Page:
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November 21, 2009

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twitter.com/herbjorn_w

Thanks for a great post Anne!

I would like to add two comments though:

1) To me the notion of "shared services" doesn't have to start with reuse. It starts with establishing non-overlapping functional contexts and responsibilities of services. It is then a matter of governance to ensure that no overlapping functionality or similar functionality is implemented in multiple services. Of course, this can be quite a challenge due to the power structures of the organization. In the end we may end up with some functionality that is really reused, but also something that is almost as useful: Knowing where to look for a certain piece of functionality plus synergies that when developing new functionality that is similar to already existing functionality.

2) Flexibility is something that comes with a price tag. To understand why we prioritized flexibility we also should point back to the preamble that states what we want to achieve by applying SOA: "sustainable business value" ... "in line with changing business needs". With such a long term aim in mind the need of flexibility is of course considerable.

By the way, I was approached by a guy that noted that SOME of the manifesto authors "already declared SOA dead. Isnt life strange?" :)

/Herbjörn

Keith Duddy

You say "A number of people have chided us for stating the obvious in the first paragraph..."

I would state this another way: the problem is that the term "service orientation" is not defined, other than to state that it is a "framing paradigm". Then you go on to use the term "service orientation" as if everyone knows what it means.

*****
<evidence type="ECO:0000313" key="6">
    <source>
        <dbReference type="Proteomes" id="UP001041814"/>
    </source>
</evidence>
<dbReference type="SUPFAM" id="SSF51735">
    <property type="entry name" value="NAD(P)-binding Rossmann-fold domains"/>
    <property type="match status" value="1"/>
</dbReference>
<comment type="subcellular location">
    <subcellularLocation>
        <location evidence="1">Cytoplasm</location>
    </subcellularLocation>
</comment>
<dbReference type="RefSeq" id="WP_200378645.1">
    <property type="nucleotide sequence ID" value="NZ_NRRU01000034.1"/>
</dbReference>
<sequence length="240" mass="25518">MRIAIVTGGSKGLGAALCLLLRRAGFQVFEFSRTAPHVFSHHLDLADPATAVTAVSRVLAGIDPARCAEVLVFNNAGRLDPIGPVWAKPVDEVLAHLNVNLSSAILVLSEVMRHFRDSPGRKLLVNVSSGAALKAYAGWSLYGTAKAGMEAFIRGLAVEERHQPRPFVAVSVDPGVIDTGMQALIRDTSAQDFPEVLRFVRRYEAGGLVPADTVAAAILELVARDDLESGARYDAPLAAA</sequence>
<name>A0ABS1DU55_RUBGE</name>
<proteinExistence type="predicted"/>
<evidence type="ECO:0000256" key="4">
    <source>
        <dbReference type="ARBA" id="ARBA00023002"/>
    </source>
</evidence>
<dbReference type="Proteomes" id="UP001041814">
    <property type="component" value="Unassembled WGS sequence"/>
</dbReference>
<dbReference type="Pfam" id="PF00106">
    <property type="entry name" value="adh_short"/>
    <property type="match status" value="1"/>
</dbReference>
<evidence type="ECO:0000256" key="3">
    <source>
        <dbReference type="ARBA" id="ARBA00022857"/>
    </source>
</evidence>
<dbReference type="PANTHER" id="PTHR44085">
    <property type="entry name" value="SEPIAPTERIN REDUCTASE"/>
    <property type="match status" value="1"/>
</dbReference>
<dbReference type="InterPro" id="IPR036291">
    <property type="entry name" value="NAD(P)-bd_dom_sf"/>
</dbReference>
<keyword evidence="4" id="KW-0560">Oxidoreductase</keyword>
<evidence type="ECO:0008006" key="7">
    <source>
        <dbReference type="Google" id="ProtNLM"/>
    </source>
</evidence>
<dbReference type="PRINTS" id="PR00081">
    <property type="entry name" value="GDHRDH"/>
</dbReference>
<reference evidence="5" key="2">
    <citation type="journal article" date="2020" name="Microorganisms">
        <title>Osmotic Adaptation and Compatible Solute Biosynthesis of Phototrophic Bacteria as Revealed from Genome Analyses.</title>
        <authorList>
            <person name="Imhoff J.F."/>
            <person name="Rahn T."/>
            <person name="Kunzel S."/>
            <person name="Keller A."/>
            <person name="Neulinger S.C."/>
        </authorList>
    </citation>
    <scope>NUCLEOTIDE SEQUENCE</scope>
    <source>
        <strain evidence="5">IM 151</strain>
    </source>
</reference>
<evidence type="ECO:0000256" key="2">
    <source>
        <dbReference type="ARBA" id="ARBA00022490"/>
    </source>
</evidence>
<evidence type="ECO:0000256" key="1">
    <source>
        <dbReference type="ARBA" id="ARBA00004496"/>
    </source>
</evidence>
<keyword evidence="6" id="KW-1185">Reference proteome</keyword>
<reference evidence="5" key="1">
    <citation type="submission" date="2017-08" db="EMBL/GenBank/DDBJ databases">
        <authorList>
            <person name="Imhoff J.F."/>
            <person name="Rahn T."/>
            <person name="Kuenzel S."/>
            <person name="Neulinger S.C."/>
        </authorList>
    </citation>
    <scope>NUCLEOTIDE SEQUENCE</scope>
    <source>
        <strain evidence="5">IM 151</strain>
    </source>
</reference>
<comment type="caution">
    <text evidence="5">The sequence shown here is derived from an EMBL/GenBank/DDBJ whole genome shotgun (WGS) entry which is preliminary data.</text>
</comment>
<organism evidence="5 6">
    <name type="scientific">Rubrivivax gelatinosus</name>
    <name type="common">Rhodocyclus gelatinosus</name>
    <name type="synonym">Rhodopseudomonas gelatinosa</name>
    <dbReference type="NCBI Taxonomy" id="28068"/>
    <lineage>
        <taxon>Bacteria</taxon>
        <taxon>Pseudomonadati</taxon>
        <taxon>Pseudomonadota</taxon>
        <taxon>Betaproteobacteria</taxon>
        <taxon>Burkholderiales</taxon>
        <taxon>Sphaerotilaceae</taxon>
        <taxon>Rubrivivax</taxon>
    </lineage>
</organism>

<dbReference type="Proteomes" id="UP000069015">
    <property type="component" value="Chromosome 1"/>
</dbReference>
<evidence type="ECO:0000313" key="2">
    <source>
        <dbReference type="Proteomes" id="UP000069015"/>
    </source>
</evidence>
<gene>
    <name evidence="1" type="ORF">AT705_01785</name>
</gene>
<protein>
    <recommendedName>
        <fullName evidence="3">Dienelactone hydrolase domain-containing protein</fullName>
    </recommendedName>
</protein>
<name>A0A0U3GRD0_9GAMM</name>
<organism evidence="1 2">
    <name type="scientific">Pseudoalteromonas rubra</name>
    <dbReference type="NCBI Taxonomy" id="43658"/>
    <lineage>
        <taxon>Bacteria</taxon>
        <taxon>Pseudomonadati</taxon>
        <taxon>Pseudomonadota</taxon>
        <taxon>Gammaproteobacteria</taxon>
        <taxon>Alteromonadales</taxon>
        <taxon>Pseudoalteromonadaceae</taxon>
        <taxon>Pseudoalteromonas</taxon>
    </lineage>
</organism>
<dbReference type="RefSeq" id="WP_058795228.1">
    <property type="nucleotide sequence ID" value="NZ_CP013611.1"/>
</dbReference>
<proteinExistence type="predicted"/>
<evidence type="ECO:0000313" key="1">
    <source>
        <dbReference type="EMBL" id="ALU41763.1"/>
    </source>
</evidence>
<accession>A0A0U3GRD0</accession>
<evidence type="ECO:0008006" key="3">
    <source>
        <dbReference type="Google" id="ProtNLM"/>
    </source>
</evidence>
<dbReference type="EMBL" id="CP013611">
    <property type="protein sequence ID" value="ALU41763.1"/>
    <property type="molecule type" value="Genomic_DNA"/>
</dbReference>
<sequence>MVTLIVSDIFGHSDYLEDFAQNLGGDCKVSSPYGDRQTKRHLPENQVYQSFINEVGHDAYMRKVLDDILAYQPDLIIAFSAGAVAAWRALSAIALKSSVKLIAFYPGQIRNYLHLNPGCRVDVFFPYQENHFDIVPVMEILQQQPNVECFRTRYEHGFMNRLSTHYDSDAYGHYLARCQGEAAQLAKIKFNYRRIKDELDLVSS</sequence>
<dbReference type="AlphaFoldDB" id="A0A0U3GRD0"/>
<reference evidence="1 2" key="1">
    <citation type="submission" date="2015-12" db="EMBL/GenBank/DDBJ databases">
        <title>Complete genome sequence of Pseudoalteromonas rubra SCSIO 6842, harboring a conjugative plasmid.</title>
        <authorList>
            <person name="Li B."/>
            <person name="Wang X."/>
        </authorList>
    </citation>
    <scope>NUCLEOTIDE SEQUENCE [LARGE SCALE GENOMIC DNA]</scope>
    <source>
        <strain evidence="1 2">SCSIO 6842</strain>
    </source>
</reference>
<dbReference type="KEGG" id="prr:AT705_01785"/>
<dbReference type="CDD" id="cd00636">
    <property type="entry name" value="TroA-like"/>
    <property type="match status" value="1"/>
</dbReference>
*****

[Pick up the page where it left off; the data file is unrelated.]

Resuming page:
I'd really rather see an explicit statement that SOA is about aligning IT with what services the business offers. Isn't that what the paradigm shift is about?

The rest of the manifesto seems fair enough. I just think it opens weakly.

regards,
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Miko Matsumura

I still object to this one

Pursue uniformity on the outside while allowing diversity on the inside.

and here's why
http://www.soacenter.com/?p=200

Peter Kinev

"SOA is Dead; Long Live Services" is a great article. As a practitioner in the field I was pleasantly impressed with this article. And I hoped that the conference in Rotterdam will expand on the main topic of the article. Instead I see the attempt to revitalize the "Dead SOA" - some people in the business myself including think that it's a misplaced and unfortunate effort.

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